The Battle of the Atlantic was the longest continuous running battle of the Second World War. Between 1939 and 1945, the Axis powers dispatched hundreds of submarines to the cold dark waters of the Atlantic in an attempt to strangle the flow of supplies and materials being sent to those countries still opposing the massive Axis onslaught that initiated the war. The main recipient of these desperately needed supplies was Britain; at first as a means to keep them in the war, latter to build up military strength for a cross channel invasion. If this attempted blockade by the Axis was successful, and England was forced to capitulate in the early stages of the war, chances for an ultimate Allied victory would have been greatly hampered if not outright eliminated. The German Navy (Kriegsmarine), was by far the dominate participant in this critical fight for the Axis. They would send into battle some of the most advanced submarines of the time, guided by many of the greatest commanders in the history of underwater warfare. And while the Mediterranean was the main area of battle for the Italian Royal Navy (Regia Marina), it too would send her submariner warriors to the Atlantic to assist in the Axis cause. During the three years of Italian participation in this epic struggle, Italy’s submarine crews fought with heart and valor during their war patrols on and below the waves of this immense battlefield. At the forefront of the Regia Marina’s submarine effort was the Leonardo da Vinci, the most lethal Italian hunter of Allied shipping throughout the entire Second World War.
The Leonardo da Vinci submarine was a Marconi-class submarine, and was first launched September 16th, 1939. She was 76.5m long, and displaced 1465 tons fully loaded. She could reach a top speed of 17.8 knots on the surface, and 8.2 while submerged. The da Vinci was armed with 1 x 100 mm deck gun, 4 x 13.2 mm anti-aircraft guns, and 8 x 21″ torpedo tubes. On September 22nd of 1940, she departed from Naples for Bordeaux in occupied France, home of Italy’s main Atlantic submarine base known as BETASOM. Given Command of the da Vinci to usher her into this phase of the war was Ferdinando Calda. Navigating safely across her “home waters” of the Mediterranean, the da Vinci passed undetected by the British at the critical juncture at the Straight of Gibraltar on the 27th, and headed off into the wide expanse of the Atlantic, where she immediately began operations. Harassed by two British destroyers during an early engagement she undertook on September 30th, a quick crash dive led to her escape from potential destruction. The Leonardo da Vinci reached the safety of Bordeaux on October 31st, her first appearance at her new home port. During her maiden patrol, she had come up empty on a few attempted intercepts with Allied vessels; much more success for the da Vinci lay ahead however.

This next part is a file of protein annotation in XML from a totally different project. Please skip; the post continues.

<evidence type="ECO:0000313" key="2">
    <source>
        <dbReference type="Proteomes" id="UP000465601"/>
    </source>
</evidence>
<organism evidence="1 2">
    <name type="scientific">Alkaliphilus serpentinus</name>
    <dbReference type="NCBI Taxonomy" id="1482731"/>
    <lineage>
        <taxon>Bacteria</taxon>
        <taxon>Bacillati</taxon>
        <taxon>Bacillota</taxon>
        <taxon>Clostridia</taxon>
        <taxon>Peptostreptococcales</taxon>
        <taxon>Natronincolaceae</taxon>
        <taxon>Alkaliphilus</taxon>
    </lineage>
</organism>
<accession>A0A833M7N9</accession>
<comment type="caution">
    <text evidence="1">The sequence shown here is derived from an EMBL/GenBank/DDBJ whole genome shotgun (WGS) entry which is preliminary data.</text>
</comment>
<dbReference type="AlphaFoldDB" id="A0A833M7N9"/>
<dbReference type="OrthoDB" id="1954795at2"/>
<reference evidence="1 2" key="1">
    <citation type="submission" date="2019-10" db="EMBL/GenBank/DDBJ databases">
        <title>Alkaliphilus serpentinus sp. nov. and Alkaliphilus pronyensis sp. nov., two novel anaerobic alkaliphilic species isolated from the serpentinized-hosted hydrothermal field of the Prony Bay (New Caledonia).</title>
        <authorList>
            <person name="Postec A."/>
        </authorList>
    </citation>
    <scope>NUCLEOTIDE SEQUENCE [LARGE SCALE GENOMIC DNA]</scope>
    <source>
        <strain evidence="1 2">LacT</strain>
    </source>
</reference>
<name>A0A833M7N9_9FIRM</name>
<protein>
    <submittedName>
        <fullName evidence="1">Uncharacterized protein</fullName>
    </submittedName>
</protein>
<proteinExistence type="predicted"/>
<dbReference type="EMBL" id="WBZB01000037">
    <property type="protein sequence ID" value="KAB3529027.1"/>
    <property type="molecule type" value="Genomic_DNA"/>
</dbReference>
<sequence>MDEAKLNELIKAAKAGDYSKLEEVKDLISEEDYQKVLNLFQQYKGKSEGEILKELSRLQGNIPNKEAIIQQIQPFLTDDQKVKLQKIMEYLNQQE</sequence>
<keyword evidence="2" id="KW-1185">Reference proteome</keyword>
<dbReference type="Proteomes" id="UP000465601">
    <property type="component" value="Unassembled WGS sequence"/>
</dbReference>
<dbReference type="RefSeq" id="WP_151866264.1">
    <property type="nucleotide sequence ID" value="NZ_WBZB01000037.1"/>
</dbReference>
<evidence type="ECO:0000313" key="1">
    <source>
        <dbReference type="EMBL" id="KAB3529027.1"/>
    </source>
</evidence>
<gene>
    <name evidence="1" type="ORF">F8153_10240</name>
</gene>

As stated, success would come for the da Vinci and her crew, but it would not come quickly. She embarked on two more unsuccessful war patrols in succession to begin her time in the Atlantic; one lasted December through January, and the other spanned March through April of 1941. Both were carried out in the waters off of the coast of Ireland. She returned to Bordeaux from the cold north after each voyage without a kill, although valuable lessons and experience had been gained by her crew.